1 and 2). 1404 pages; three hours both,
semesters. 5. Whittier's "Cases on Com
mon Law Pleading," 408 pages; three
liours first semester. 6. Ames "Cases
on Bills and Notes," about 650 pages;
three hours one semester. 7. Gray's
"Cases on Property" (second property
course), volume o, 700 pages; three
hours first semester. 8. Wills and Ad
ministration Gray's "Cases on Prop
erty (volume 4), 700 pages; three hours
second semester. 9. Beal's "Cases on
Damages," 500 pages; two hours one
semester. 10. Hinton's or Sunderland's
"Cases on Code Pleading," 800 pages;
four hours first semester. 11. CanlieW
& Wormser's "Cases on Corporations."
800 pages; four hours first semester. 12.
Ames' "Cases on Trusts," 750 pages:
four liours second semester. 13. AVood
ward's "Cases on Sales," 785 pages; two
hours both semesters. 14. Huffcut's
"Cases on Agency," 823 pages; two
hours both semesters. 15. Boyd. "Cases
on Constitutional Law," and selected
cases; three hours second semester. 16.
Scott's "Cases on International Law";
three hours first semester. 18. Good
now's "Casfft on the Law of Officers,"
three hours second semester. 19. Law
of libel and literary copyright, etc., one
hour one semester (special course not
included Tinder regular school of law
Catalosrucs 5Uy Me Had.
Lawyers who wish to inspect the full
three years' work in the new campus!
school may do so by sending for a gen
eral university catalogue.
Total is 64 hours, of which 31 will be
new courses on . the campus and 33
courses already given. In addition per
sons and domestic relations evidence,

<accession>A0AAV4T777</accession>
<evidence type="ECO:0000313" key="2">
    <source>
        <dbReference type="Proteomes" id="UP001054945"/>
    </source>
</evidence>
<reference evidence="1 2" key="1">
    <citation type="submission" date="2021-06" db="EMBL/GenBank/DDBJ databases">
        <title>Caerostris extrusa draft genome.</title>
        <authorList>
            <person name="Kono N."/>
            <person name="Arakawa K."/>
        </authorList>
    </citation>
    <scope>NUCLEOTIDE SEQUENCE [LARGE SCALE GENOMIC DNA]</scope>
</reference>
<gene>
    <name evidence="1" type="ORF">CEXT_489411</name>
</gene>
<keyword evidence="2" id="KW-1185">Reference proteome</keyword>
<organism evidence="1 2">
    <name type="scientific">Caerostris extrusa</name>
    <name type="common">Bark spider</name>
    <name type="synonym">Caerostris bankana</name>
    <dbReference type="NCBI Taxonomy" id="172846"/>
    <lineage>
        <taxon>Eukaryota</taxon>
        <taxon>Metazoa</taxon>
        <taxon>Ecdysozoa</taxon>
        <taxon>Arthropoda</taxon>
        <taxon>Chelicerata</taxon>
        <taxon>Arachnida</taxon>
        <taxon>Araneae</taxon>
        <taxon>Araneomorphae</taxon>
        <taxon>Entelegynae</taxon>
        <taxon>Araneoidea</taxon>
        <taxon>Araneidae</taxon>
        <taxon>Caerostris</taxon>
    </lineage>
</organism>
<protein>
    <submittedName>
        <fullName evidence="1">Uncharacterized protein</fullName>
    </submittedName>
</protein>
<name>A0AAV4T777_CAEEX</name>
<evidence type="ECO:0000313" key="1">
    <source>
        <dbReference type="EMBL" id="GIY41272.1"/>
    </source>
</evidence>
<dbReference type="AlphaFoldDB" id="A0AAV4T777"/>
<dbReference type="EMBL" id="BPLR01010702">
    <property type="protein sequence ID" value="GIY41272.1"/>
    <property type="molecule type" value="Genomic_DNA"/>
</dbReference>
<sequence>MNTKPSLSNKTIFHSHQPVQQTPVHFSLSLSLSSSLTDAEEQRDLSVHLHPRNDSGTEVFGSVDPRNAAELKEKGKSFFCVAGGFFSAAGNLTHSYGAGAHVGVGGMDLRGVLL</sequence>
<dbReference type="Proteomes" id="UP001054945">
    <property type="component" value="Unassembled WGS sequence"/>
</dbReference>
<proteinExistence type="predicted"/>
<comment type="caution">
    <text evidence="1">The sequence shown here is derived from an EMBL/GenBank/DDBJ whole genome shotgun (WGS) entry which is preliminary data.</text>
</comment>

equity jurisdiction and other work will
be given in 1916-17.
"The law is a highly technical and
should be a strictly professional gradu
ate study. For its successful prosecu
tion it demands the undivided time and
unremitting labor of its votaries "The
law is a jealous mistress,'" said Dr.
"No one knows better than the good
lawyer that the legal profession is
badly overcrowded, and that -a large
percentage of so-called attorneys ought
to be in almost any other business.
-Much of the public criticism directed
against the law would be quite justified
if directed against those multitudinous
persons who, with a knowledge of it
scarcely elementary, presume to speak
for the law.
Kee Grabbrra Cenxured.
"Money-making is the sole ideal of
these 'attorneys.' You see them enter
ing clubs and lodges, joining churches,
hanging around barrooms, chasing
ambulances, watching the news col
umns for possible openings for litiga
tion, and doing many other acts for
their bellies' sake.' There are too
niarty attorneys-at-law, but not enough
"The people of Oregon have a vested
interest in the new law school. It be
lonK.s to them, is supported by them,
and has a title to live only so long as
it benefits them. Medical schools are
supported by states to train efficient
physicians, whose business it shall be
to guard the public health; agricultural
schools to devise-the best ways for in
creasing and maintaining the produc
tivity of tho soil: various technological
schools for furthering and strengthen
ing man's hold upon nature. Such a
general purpose must the University of
Oregon Law School promote, increased
community good throughout the state"
GRAND LODGE TO MEET